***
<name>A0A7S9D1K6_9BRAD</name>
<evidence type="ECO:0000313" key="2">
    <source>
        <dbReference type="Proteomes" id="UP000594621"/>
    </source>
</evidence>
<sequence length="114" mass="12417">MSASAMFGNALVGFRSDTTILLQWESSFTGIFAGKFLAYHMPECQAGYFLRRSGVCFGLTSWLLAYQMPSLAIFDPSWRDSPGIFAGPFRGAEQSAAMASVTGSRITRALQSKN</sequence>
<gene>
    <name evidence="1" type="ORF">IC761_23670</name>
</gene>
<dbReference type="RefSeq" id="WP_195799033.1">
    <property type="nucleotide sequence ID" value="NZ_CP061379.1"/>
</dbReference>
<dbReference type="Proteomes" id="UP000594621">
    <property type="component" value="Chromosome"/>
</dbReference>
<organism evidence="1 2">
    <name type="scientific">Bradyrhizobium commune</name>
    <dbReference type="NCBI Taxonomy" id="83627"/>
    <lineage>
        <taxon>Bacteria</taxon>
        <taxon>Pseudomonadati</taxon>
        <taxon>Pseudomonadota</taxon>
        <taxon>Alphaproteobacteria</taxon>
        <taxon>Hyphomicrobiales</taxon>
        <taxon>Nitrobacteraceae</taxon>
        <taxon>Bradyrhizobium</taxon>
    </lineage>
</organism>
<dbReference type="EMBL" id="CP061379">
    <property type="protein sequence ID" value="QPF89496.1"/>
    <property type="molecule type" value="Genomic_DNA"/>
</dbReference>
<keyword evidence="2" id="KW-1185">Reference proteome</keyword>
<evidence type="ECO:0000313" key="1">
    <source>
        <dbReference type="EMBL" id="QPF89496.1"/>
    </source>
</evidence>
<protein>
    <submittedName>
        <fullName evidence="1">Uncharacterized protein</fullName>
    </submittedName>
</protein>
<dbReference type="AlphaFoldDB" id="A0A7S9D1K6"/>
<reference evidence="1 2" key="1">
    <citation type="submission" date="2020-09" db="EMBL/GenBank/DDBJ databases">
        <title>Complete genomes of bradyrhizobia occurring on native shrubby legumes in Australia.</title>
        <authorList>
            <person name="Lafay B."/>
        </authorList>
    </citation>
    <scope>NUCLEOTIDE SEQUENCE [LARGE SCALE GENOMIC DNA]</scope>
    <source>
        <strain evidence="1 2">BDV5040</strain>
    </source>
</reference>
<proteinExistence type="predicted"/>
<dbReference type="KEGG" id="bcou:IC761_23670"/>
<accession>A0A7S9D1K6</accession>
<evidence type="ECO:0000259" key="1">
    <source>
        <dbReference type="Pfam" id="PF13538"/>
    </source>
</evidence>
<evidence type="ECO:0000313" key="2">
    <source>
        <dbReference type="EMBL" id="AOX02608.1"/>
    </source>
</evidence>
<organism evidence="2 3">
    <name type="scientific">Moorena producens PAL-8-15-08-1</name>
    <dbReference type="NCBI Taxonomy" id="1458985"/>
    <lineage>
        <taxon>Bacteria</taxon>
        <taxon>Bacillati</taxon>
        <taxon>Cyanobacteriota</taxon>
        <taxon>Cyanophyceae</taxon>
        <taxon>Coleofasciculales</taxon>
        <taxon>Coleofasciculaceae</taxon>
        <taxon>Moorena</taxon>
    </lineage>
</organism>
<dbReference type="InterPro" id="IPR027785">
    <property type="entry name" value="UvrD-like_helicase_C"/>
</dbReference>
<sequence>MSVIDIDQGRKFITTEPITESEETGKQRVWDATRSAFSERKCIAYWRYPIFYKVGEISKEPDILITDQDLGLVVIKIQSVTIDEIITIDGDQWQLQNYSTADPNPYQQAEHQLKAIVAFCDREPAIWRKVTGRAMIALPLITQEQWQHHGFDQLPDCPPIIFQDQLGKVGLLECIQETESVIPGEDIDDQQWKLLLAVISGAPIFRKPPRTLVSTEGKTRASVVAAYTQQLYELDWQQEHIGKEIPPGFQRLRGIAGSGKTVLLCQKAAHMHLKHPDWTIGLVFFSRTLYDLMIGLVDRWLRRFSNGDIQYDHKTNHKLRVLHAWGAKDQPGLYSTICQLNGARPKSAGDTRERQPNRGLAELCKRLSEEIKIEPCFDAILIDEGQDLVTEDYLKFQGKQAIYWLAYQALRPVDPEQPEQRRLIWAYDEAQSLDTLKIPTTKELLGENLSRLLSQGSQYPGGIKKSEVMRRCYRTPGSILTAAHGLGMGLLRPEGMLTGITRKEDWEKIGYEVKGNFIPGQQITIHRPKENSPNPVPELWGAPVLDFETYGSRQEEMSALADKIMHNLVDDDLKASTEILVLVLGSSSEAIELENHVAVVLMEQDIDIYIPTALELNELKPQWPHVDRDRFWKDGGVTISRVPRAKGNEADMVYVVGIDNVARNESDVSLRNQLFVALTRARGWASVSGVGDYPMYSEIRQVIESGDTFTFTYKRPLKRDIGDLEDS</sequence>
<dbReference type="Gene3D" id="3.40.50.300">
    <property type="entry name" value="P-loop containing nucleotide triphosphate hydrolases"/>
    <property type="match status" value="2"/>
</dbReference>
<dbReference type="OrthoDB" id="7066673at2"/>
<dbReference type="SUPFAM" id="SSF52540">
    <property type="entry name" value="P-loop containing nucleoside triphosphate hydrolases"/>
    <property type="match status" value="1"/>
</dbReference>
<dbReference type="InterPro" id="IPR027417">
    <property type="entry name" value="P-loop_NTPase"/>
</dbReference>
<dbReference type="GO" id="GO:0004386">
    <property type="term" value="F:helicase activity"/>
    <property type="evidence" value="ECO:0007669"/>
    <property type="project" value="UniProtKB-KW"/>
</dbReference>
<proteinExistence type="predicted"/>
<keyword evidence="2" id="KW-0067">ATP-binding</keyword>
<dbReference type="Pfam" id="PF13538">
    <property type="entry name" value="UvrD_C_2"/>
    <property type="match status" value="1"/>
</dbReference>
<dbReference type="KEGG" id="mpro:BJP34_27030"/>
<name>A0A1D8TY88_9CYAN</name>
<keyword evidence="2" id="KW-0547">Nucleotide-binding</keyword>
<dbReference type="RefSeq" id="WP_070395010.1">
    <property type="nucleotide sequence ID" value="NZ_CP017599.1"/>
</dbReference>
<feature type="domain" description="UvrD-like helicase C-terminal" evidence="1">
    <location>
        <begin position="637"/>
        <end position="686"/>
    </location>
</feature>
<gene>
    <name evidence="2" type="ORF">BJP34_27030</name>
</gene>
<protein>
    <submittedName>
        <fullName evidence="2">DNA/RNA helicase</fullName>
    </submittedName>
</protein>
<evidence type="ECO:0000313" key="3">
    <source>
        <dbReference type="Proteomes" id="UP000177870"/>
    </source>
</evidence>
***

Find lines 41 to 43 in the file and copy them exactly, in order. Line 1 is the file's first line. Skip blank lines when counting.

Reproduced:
    <submittedName>
        <fullName evidence="1">Uncharacterized protein</fullName>
    </submittedName>